Young Life members prepare to carve pumpkins at a recent get-together called the Pumpkin Palooza. Regular meetings begin Sunday, November 3. 
 wphoto provided
Young Life members prepare to carve pumpkins at a recent get-together called the Pumpkin Palooza. Regular meetings begin Sunday, November 3. wphoto provided
Young Life, a non-denominational organization for youth, returned to Sisters last fall under the direction of Shannon and Doug Miller with the help of many volunteers. A year in, Shannon Miller says the group has gained name recognition and support, high school kids are coming to the weekly meetings and a number have been to Young Life camps.

On its website, Young Life, which was founded in the 1940s and has grown into an international organization, states its mission as being to “introduce adolescents to Jesus Christ” which Miller explains is much different than a traditional church youth group.

“Everyone’s welcome no matter where they are at in life. Our goal is creating a space that’s fun, that kids can be real and for us to share where our hope comes from,” she said.

The Millers came to Sisters about a year and a half ago after a stint of working at the Washington Family Ranch, a Young Life camp, near Antelope. Their initial push was to find dedicated adult volunteers in the community in order to build a proper foundation for Sisters Young Life to function properly. Sunday night meetings began over the past few months with 5 to 10 teens involved, but a larger “kick-off” for this school year is happening Sunday, November 3.

A typical meeting includes some food, a game or skit, and a brief story or teaching from one of the adult leaders, but especially giving the kids time to talk.

“It’s most important for us to create a safe environment that allows the youth a chance to talk and to ask questions,” she said. ”Of course, we always try to have a little fun along the way.”

Among the volunteers are key players Kent Boles, Brooke and Damon Frutos, Val Allen, and Julie Swisher.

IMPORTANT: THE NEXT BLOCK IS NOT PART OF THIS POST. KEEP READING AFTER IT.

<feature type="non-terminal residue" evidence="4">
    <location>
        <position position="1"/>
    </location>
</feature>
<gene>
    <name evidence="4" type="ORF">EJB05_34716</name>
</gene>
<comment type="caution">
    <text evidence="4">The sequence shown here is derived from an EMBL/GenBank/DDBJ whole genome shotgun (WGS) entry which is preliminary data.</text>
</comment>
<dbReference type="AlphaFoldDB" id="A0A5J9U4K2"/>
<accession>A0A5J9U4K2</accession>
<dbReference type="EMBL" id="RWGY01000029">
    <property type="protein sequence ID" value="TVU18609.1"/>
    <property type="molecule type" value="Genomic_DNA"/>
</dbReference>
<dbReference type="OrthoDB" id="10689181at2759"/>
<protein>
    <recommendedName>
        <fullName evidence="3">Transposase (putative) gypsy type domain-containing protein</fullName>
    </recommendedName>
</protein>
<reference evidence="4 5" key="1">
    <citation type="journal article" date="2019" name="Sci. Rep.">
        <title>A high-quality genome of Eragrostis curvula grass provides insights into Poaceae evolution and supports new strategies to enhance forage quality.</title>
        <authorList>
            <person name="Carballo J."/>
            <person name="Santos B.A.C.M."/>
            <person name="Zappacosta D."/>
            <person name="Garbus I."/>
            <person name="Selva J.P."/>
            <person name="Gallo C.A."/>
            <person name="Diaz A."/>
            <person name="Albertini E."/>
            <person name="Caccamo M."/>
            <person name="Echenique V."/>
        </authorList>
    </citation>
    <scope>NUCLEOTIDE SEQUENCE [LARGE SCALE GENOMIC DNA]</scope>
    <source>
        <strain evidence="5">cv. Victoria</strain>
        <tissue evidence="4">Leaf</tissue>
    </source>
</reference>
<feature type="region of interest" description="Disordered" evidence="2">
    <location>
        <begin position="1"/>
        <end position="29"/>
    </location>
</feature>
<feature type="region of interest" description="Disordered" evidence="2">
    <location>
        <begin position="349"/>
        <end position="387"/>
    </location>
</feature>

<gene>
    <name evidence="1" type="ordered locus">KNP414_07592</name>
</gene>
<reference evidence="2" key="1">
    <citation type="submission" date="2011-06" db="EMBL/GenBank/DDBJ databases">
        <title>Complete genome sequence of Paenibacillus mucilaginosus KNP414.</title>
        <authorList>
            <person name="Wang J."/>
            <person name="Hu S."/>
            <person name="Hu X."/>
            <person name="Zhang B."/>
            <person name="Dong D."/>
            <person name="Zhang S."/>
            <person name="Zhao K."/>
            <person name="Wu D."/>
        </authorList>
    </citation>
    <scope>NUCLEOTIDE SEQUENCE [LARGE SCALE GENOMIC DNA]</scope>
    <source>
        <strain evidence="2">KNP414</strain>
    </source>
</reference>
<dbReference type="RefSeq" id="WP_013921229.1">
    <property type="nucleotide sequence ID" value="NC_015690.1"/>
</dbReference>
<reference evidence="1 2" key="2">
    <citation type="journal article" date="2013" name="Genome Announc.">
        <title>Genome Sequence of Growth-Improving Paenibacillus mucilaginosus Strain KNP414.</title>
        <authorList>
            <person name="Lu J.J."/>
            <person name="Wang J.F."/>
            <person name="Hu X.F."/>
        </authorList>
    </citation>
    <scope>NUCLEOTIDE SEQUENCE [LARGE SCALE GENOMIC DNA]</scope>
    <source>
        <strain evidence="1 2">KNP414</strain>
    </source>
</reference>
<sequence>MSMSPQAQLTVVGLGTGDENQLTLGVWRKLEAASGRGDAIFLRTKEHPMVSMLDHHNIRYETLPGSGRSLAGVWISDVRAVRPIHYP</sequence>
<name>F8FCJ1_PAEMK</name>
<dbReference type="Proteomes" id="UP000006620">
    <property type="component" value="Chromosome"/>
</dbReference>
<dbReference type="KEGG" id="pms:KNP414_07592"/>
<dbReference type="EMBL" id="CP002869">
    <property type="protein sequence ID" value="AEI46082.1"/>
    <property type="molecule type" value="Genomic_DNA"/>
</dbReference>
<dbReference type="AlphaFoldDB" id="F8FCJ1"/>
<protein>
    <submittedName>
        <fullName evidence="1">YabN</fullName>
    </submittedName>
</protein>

Young Life volunteers also finds other ways to support students. Shannon organized a group of girls who went to homecoming together, helping them plan and get ready. Small groups gather at times other than Sunday nights as well.

An example of the fun factor came October 27 with an event called Pumpkin Palooza, which was the first real event of the year for Young Life. The group visited a pumpkin patch, shared a meal, and launched pumpkins in the dark using a catapult.

The first meeting of the year is set for this Sunday evening, November 3, at the Miller’s home located at 533 N. Freemont St. in Sisters. Meetings start at 7:27 p.m.

Advertising thus far has been relatively low-key according to Miller.

“It’s mostly been word-of-mouth — students telling other students — so it’s growing organically and sort of slowly, which is perfectly fine. We want the kids to own it,” she said. “We’ve had parents come along at times to check it out and that’s fine, too.”

Future meetings may take place at other locations. Miller suggests that people check the Sisters Young Life Instagram page for updates.

As an organization, Young Life also has a middle school program called Wyldlife, but for now some of the volunteers for Young Life are helping with the youth group called “Collide” held on Wednesdays at 6:30 p.m. at the Sisters Westside Church campus in collaboration with Vast and Westside Church.

“Even though we don’t have an official group for middle-school-aged youth, we are still promoting kids going to our camps and doing what we can to help support Collide so this age group also had opportunities to get together,” she said.

Reflecting over the year, Miller feels deep appreciation for the way the Sisters community has “supported and embraced” Young Life.

“It’s been a joy getting to know people,” she said. “I have loved getting to know the kids in Sisters.”

Miller has four children of her own, including a high school sophomore, so she can appreciate more than ever how much teens benefit from a group like Young Life. She said, “Young Life brings a message of hope to teenagers. We find adults who genuinely care about kids and put them in a place where they can help them navigate the difficult waters of adolescence.”